Rebutting Radical Chic…nella Cucina Italiana

In a fit of radical chic, the Financial Times published Marianna Giusti’s interview with Marxist academic Alberto Grandi, in which the latter “debunks” (a popular activity these days) Italian food traditions, most of which are admittedly as new as Italy’s prosperity. It’s not a difficult task to take on if one has read more than online articles or cookbooks published in the last decade, and Grandi is, generally speaking, correct. But he undertakes his task with the zeal most debunking Marxists have, relishing the zingers and gotchas of slaughtering sacred cows. But where’s the beef? A few thoughts below.

Those who have followed Italian food writing for any decent length of time will also have read a few of Giusti’s lines before — but at least she has a roster of nonne and zie to call.

Italy was a poor country before the Second World War — of course no one could afford rich foods loaded with meat and cheese then. Spain is similar, of course, and I was baffled at some of the veggie-free and meat-heavy dishes on offer in Madrid a few years ago. Those of us with octogenarian Italians in their lives know that in the old days everyone just ate beans, soups, root vegetable, and, of course, bread. All the stale bread recipes! And if you don’t, you can read about it a book like La Luna e i Falò where the Piemontese peasants eat that stuff. Even in A Farewell to Arms it’s clear pasta and cheese is a big wartime luxury, although the wine is omnipresent in Pavese and Hemingway both. Primo Levi writes about fantasizing about pasta when he’s in Auschwitz.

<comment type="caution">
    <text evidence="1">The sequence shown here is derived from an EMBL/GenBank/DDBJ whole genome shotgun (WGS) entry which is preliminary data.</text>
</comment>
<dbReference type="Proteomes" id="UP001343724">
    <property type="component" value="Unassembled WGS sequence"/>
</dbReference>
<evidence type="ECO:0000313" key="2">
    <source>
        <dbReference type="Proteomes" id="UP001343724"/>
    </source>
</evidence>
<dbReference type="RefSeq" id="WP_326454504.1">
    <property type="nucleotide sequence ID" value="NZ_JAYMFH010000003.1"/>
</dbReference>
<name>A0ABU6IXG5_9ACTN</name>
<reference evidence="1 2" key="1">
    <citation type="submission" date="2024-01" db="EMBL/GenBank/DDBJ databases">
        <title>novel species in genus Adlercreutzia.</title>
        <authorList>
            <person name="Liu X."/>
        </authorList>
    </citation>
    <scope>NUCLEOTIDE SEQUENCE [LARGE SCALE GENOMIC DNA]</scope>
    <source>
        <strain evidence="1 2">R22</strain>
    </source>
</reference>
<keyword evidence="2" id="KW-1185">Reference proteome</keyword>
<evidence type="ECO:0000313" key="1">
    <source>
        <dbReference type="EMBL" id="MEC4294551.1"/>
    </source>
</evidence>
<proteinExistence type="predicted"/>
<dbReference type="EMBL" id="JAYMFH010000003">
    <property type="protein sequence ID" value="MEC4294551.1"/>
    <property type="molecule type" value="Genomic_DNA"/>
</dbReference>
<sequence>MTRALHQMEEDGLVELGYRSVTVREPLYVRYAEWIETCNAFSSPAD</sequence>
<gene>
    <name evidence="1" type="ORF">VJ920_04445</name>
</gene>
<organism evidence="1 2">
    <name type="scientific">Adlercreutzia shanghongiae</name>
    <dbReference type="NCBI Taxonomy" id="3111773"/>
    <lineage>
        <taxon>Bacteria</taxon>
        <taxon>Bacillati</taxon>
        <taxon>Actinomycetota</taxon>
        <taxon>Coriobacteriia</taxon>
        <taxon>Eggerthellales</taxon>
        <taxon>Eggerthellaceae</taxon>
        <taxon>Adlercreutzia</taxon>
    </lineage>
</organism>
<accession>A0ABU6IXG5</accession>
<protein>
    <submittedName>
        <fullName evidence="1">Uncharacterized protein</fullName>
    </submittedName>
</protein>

My old haunt, Veneto Sud, is still especially strong on the soups, veggies, and stale bread menu. Maybe a few shellfish thrown in near the coast, and of course, polenta, especially the more north you go. Affettati sliced agonizingly thin to make the pork last all winter. Until recently, my Veneta (DOC) mother-in-law had never had a piadina. For my father-in-law, born in 1925, colazione was stale bread and coffee. Brioche? Mai.

It was educative for me to go to rural Balkans (which was still poor two decades ago) before Italy for see what pre-war other parts of southern Europe were like — many similar southern European food traditions, albeit with a Turkish spin, still being practiced. Most remarkable? The fridges were tiny. Not much industrial food to go in them. Basements for cans and bottles, other stuff fresh. A freezer for the annual pig slaughter.

I take some umbrage with the grouchy and puritanical Marxist point of view (also why is FT interviewing a Marxist?) that “everything dear to you is a lie, there are no traditions [left unsaid: there’s only oppression!].” These so-called debunkers are joyless, and I can’t stand Eric Hobsbawm and his quotidian ideas dressed up as something fancy. Married with the FT‘s typical neoliberal ultra-capitalist ideas that we’re all just postmodern blanks slates and life constantly mixing stuff up, it’s even more noxious.

Having said all that, I support syncretic traditions if they celebrate life and goodness. For example, I love Washington’s national mall, even if all the designs are obviously not “authentic” (taking inspiration from the same Palladian villas that dot the Veneto) and it’s a sort of a patriotic Vegas imbued with national character. “Italian” food is much the same and if impossibly rigid recipes in our time of plenty give people what they want, why not? Three cheese chicken tortellini are not to my palate anyway, so I don’t mind someone yelling about the right way to make them.

Finally, as a matter of adopted Chesapeake pride, I reserve the right to jones for at least three items which can’t (or shouldn’t) be found in modern Italy: a proper Baltimore Italian cold cut sub, meatball sub or pizza cheese steak (which I learned when I moved to Italy is a bistecca al pizzaiolo on a sub roll) — although I’m pretty sure all the Italian corner joints, still there in the nineties, are falafel shops by now. But I’ll only eat ’em in Bawlmur, hön.

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